On Jul. 31, 2019, the network reported 36 fireballs.
(25 sporadics, 7 Southern delta Aquariids, 3 Perseids, 1 alpha Capricornid)

In this diagram of the inner solar system, all of the fireball orbits intersect at a single point--Earth. The orbits are color-coded by velocity, from slow (red) to fast (blue). [Larger image] [movies]

  Near Earth Asteroids
Potentially Hazardous Asteroids (PHAs) are space rocks larger than approximately 100m that can come closer to Earth than 0.05 AU. None of the known PHAs is on a collision course with our planet, although astronomers are finding new ones all the time.
On July 31, 2019 there were 1983 potentially hazardous asteroids.
Recent & Upcoming Earth-asteroid encounters:
Asteroid
Date(UT)
Miss Distance
Velocity (km/s)
Diameter (m)
2010 PK9
2019-Jul-26
8.2 LD
16.5
155
2019 NT1
2019-Jul-27
19 LD
3.7
14
2019 OD3
2019-Jul-28
0.5 LD
18.1
15
2019 OM3
2019-Jul-28
2.6 LD
12.8
18
2019 OB1
2019-Jul-28
2 LD
6.9
9
2019 ON3
2019-Jul-29
0.6 LD
14.2
10
2019 NN4
2019-Jul-29
6.6 LD
3.8
26
2019 ON
2019-Aug-01
6.8 LD
4.7
33
2019 OJ3
2019-Aug-02
11.4 LD
16.2
60
2006 QQ23
2019-Aug-10
19.4 LD
4.7
339
454094
2019-Aug-12
17 LD
8.2
148
2018 PN22
2019-Aug-17
17.1 LD
2.3
11
2016 PD1
2019-Aug-26
11.4 LD
5.9
65
2002 JR100
2019-Aug-27
19.4 LD
8.4
49
2019 OU1
2019-Aug-28
2.7 LD
13.2
92
2019 OF2
2019-Sep-03
18 LD
10.5
49
2018 DE1
2019-Sep-03
12.7 LD
6.6
28
2019 GT3
2019-Sep-06
19.5 LD
13.6
227
2010 RM82
2019-Sep-13
18.2 LD
14.6
23
2013 CV83
2019-Sep-13
15.7 LD
13.1
62
504800
2019-Sep-14
13.9 LD
14.4
155
467317
2019-Sep-14
13.9 LD
6.4
389
2019 JF1
2019-Sep-16
11.2 LD
4.3
61
2018 FU1
2019-Sep-16
18.4 LD
4.7
16
2017 SL16
2019-Sep-21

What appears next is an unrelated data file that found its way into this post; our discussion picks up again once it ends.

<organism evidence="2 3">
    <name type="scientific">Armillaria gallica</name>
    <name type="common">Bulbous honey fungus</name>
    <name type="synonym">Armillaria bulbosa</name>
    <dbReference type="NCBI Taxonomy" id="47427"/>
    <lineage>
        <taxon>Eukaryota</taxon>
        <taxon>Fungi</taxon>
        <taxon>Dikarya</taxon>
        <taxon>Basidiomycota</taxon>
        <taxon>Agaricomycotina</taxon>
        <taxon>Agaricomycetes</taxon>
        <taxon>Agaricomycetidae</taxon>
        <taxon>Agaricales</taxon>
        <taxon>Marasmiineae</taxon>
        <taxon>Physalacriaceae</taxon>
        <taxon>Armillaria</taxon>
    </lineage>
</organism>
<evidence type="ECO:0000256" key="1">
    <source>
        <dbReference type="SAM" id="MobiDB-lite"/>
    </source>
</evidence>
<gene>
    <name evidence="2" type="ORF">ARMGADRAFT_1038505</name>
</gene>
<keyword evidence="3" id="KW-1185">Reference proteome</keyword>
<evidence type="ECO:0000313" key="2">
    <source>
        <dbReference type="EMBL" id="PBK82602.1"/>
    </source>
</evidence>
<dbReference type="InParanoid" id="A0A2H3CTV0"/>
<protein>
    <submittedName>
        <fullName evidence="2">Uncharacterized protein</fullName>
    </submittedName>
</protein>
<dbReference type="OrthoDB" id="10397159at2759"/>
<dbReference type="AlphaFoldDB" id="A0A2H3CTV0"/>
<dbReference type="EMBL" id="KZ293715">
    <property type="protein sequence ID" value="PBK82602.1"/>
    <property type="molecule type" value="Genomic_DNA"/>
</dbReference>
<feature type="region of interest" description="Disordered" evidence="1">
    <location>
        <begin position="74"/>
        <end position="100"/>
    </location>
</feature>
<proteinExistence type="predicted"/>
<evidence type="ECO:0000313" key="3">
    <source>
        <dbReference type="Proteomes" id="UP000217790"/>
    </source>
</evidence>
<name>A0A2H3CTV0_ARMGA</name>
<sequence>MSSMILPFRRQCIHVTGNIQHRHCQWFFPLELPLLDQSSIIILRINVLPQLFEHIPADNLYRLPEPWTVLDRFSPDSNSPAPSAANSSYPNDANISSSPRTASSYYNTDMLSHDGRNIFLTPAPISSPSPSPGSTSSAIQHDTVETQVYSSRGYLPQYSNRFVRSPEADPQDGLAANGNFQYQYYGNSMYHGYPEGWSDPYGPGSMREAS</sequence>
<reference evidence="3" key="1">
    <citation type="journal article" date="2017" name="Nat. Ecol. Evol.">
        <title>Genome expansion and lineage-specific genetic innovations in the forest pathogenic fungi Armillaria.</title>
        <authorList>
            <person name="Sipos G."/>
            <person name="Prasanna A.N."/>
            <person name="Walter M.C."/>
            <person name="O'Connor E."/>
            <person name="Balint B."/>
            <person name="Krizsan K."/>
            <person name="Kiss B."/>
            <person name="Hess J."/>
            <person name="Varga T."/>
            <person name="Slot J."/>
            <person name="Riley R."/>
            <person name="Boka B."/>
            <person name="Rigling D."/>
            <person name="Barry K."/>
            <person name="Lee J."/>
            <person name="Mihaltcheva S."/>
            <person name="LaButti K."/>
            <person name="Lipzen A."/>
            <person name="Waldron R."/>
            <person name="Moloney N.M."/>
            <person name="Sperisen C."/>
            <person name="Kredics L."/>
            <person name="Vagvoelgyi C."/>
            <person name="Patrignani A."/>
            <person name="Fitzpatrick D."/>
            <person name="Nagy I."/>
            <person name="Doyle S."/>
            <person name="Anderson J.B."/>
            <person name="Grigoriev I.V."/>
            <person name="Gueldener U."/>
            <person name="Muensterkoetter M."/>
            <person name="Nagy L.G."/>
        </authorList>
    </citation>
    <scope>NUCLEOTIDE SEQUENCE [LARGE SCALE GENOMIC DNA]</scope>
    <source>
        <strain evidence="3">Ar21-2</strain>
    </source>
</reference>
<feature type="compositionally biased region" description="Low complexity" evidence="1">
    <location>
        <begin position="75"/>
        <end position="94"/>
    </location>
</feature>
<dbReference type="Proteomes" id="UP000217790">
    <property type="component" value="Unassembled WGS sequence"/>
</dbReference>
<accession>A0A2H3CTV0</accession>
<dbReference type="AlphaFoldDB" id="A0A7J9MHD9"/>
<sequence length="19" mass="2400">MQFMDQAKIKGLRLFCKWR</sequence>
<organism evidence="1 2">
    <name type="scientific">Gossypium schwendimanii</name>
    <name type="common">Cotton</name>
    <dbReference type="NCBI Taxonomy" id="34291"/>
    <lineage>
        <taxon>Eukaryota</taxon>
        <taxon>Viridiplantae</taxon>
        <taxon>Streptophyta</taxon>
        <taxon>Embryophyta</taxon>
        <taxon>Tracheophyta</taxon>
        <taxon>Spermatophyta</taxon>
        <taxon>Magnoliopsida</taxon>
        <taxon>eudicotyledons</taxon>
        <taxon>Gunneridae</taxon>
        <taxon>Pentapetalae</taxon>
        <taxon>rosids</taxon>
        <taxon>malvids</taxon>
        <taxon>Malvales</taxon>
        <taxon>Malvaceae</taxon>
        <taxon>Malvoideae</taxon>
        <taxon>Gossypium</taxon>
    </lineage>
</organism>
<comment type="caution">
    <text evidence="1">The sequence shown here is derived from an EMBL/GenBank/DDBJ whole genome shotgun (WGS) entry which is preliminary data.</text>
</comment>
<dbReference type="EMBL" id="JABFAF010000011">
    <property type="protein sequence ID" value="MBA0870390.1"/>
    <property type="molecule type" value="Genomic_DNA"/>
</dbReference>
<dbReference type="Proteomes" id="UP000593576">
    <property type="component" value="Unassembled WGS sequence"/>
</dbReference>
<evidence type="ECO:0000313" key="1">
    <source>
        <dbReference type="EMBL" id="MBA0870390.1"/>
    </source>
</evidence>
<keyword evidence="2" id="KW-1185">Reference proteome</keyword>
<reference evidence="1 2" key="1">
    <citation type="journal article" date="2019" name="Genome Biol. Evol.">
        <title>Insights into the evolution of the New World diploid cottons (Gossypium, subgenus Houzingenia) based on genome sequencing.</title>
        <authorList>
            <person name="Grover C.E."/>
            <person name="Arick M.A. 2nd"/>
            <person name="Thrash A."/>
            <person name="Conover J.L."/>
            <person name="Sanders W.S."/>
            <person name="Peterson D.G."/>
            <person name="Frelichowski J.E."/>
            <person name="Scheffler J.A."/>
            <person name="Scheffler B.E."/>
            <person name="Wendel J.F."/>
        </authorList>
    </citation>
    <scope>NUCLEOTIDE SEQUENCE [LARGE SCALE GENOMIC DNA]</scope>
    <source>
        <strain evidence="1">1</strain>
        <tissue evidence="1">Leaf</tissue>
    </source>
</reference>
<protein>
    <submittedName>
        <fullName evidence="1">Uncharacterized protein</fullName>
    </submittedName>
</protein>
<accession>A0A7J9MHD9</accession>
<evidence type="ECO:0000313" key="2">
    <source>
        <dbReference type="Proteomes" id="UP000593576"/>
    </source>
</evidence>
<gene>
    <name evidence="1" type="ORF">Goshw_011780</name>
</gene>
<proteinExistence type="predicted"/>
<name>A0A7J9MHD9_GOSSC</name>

7.9 LD
6.5
25
2017 SM21
2019-Sep-21
11.5 LD
9.6
20
2006 QV89
2019-Sep-23
15.9 LD
4.2
31
523934
2019-Sep-24
10.9 LD
22.3
257
2017 KP27
2019-Sep-26
6.2 LD
4.8
25
Notes: LD means "Lunar Distance." 1 LD = 384,401 km, the distance between Earth and the Moon. 1 LD also equals 0.00256 AU. MAG is the visual magnitude of the asteroid on the date of closest approach.
  Cosmic Rays in the Atmosphere

SOMETHING NEW! We have developed a new predictive model of aviation radiation. It's called E-RAD--short for Empirical RADiation model. We are constantly flying radiation sensors onboard airplanes over the US and and around the world, so far collecting more than 22,000 gps-tagged radiation measurements. Using this unique dataset, we can predict the dosage on any flight over the USA with an error no worse than 15%.

E-RAD lets us do something new: Every day we monitor approximately 1400 flights criss-crossing the 10 busiest routes in the continental USA. Typically, this includes more than 80,000 passengers per day. E-RAD calculates the radiation exposure for every single flight.

The Hot Flights Table is a daily summary of these calculations. It shows the 5 charter flights with the highest dose rates; the 5 commercial flights with the highest dose rates; 5 commercial flights with near-average dose rates; and the 5 commercial flights with the lowest dose rates. Passengers typically experience dose rates that are 20 to 70 times higher than natural radiation at sea level.

To measure radiation on airplanes, we use the same sensors we fly to the stratosphere onboard Earth to Sky Calculus cosmic ray balloons: neutron bubble chambers and X-ray/gamma-ray Geiger tubes sensitive to energies between 10 keV and 20 MeV. These energies span the range of medical X-ray machines and airport security scanners.